Employment Tribunal Fees Deemed Unlawful: What Now For Small Businesses?

Yesterday it was announced that Employment Tribunals Fees were unlawful and are to be abolished.

What Does This Mean For The Government?

In an unprecedented move, and a two year investigation, The Supreme Court ruled that the government was acting unlawfully and unconstitutionally when it introduced Employment Tribunals Fees in 2013. The ruling also stated that any fees that had been paid would be refunded, meaning the government will have to repay up to £32 million to claimants.

Why Were Employment Tribunal Fees Introduced?

The introduction of fees was an attempt to reduce the number of spurious and malicious claims and meant it would cost a plaintiff up to £1,200. That figure is made up from the initial fee of between £160 and £250 to submit a claim, followed by the hearing fee, which could then cost anywhere between an additional £230 to £950.

The introduction of employment tribunal fees had reduced the number of claims by 79% over three years, but I did wonder how many genuine employees were unable to make a legitimate claim simply because they couldn’t afford to do so.

What Does The Abolishment of Employment Tribunal Fees Mean For Employees?

Reported by BBC News, TUC general secretary Frances O’Grady described the ruling as a “massive win” for workers, before continuing “Too many low-paid workers couldn’t afford to uphold their rights at work, even when they’ve faced harassment or have been sacked unfairly.”

What Does The Ruling Mean For Small Business Owners?

So, now employment tribunal fees have been abolished, what does that mean for your small business? Well, first things first. Anyone that feels that they have a legitimate reason can submit a claim without having to pay a fee.

Since the advent of the internet, disgruntled former employees can find information to back up their claim in a matter of seconds. However, that information’s relevance to a situation is critical. In my experience, no two employee relations situations are ever the same. From reviewing many claims involving small businesses, the majority of cases come down to a lack of understanding rather than malicious intent.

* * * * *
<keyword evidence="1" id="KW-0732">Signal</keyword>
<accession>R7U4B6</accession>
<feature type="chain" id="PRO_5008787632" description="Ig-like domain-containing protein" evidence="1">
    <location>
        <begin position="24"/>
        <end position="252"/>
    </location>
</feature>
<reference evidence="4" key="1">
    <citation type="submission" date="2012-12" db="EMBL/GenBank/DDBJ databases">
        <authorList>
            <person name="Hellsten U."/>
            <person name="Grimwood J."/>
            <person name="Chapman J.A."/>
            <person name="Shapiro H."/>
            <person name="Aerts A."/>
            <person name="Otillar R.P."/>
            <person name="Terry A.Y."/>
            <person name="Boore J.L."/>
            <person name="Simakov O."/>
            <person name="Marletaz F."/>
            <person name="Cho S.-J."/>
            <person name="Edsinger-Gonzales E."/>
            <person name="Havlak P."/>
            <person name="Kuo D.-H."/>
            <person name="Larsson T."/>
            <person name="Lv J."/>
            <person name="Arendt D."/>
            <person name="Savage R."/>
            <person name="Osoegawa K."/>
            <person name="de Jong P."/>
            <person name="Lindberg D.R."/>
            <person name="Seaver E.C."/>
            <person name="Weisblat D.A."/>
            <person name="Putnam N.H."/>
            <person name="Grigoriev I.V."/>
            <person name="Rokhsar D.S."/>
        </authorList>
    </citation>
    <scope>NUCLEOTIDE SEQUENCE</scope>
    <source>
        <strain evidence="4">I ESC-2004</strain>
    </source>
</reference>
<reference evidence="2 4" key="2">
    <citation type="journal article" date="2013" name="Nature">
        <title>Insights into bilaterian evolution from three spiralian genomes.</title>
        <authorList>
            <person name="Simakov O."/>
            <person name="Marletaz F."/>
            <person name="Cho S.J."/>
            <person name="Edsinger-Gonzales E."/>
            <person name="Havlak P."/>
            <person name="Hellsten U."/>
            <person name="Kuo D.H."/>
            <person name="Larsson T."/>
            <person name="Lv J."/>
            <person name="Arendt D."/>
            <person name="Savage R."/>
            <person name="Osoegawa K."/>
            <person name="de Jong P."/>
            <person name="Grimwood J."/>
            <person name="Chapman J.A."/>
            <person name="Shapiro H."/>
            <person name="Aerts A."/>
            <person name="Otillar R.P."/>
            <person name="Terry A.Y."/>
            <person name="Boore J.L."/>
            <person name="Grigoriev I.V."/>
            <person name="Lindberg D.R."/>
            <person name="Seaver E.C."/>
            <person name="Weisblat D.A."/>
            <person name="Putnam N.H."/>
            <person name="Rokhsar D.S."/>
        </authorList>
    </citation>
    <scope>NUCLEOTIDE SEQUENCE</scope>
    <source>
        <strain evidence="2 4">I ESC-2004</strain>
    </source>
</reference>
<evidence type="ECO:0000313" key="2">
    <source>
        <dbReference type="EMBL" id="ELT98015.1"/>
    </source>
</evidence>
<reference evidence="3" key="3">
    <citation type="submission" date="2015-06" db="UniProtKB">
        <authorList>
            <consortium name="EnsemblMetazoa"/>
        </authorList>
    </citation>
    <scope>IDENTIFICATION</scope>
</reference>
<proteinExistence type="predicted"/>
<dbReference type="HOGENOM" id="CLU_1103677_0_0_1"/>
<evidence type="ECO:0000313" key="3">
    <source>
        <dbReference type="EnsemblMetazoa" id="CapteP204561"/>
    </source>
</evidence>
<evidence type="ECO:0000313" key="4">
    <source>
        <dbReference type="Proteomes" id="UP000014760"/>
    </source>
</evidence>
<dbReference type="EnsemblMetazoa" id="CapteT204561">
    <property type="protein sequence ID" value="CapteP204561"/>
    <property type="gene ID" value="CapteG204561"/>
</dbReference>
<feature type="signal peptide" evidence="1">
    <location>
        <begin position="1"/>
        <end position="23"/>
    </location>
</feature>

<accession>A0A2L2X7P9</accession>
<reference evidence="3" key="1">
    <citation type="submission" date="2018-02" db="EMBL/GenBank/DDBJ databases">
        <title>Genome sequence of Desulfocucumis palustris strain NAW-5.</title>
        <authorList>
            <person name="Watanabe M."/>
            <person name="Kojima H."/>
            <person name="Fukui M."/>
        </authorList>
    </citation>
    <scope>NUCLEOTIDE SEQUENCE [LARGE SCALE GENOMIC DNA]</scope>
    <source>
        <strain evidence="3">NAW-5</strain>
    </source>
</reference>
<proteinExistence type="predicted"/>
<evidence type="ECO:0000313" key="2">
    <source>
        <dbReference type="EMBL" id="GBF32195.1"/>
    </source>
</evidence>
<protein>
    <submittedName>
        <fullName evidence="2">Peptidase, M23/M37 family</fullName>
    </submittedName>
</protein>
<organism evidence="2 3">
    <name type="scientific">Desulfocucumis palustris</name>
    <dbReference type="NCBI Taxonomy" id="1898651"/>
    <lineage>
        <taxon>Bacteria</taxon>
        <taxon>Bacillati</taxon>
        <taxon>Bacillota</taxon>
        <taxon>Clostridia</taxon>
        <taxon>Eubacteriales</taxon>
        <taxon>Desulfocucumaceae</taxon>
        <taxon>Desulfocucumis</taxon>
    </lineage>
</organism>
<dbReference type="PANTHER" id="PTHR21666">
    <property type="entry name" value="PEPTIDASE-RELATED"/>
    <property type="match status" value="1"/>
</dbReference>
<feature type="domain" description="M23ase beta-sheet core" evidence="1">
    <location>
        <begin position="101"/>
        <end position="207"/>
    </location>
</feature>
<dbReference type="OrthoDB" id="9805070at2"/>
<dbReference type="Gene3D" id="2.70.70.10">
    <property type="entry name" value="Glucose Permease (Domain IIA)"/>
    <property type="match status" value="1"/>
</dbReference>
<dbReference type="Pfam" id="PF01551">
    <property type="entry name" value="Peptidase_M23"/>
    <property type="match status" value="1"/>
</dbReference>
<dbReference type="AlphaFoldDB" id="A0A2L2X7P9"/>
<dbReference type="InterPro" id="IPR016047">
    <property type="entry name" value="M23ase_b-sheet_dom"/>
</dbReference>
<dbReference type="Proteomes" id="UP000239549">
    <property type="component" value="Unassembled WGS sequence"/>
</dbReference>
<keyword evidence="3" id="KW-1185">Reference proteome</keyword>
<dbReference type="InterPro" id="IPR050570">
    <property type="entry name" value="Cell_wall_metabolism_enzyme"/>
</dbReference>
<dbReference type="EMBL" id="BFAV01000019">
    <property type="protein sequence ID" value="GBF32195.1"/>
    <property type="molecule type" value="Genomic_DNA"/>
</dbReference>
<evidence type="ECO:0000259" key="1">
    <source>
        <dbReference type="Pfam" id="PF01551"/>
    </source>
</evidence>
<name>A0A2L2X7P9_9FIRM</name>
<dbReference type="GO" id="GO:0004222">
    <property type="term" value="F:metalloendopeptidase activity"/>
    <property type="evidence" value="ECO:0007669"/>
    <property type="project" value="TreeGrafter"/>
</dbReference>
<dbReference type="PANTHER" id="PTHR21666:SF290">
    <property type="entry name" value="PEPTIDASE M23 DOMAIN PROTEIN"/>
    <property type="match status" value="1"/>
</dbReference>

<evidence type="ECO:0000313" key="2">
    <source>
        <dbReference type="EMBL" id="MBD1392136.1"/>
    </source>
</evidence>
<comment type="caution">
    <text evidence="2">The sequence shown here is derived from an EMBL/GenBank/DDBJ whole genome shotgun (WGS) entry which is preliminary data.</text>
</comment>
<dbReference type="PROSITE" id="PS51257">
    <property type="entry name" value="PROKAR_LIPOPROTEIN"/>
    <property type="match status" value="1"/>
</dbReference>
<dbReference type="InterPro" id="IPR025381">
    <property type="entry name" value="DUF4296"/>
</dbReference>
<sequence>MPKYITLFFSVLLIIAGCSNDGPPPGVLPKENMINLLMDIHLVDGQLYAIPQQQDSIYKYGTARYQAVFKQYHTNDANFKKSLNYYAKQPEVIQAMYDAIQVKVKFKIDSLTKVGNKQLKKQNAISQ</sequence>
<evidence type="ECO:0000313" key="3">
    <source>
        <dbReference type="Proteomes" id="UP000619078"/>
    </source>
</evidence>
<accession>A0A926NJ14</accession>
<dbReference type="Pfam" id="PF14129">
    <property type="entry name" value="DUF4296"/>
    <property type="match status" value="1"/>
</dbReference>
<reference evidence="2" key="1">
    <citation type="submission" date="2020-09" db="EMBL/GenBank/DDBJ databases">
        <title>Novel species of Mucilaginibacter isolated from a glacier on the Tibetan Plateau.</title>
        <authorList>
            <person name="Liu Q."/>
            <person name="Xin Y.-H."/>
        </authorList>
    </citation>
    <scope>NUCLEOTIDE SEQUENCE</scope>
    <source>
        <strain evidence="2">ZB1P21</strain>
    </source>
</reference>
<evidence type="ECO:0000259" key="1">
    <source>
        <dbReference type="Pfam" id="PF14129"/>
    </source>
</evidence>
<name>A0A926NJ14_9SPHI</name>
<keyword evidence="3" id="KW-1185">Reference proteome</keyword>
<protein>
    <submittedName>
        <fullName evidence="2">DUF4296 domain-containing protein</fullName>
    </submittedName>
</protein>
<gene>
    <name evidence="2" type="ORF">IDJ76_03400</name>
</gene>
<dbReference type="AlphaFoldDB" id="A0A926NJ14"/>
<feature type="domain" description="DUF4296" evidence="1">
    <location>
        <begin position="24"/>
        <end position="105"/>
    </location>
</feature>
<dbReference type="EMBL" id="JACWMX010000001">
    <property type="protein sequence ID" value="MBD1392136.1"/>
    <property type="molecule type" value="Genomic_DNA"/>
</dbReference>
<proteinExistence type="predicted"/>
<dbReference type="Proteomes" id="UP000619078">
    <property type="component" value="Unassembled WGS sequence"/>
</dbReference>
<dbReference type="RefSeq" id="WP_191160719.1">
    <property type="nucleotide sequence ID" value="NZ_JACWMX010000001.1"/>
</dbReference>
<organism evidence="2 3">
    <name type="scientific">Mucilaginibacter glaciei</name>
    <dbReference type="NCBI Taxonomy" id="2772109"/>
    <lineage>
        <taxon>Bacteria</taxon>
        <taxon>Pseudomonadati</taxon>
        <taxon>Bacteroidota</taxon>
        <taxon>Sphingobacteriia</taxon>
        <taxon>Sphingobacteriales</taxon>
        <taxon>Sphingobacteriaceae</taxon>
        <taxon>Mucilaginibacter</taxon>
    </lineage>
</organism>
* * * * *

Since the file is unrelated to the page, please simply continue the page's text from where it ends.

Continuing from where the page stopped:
What Steps Do You Need To Take To Make?

To make sure you are doing the right thing by your employee, small business owners should ensure they:


Strike while the iron is hot and make sure you get your contracts, personnel files, policies and procedures reviewed – especially if they haven’t been updated within the last twelve months.

Have you recently enrolled into the workplace pension? Whether you have or not, you might want to check out my blog post;  Four things you don’t get told about the workplace pension.


Even for small businesses, it is vitally important that you have some basic processes in place. These processes could be as simple as a  Microsoft Word document or shared Google Docs page that you keep adding to – it doesn’t have to be flashy. Whatever form your process document takes, it would just outline simply or provide examples of how you expect an employee to answer the phone or how long it should take to respond to an email. If you give your employees clear expectations, they will know what is expected of them and (hopefully!) act accordingly.


Additionally, if you perform any in-house training use this simple rule: If you haven’t collected your employees signature to say they have received the aforementioned training, then (in my humble opinion) the training never happened. Remember – it’s essential to get your employees to sign some form of document to state on the record that they have received training.

From putting processes in place to training, I offer a FREE HR Healthcheck to make sure you are protecting your employees and your business.


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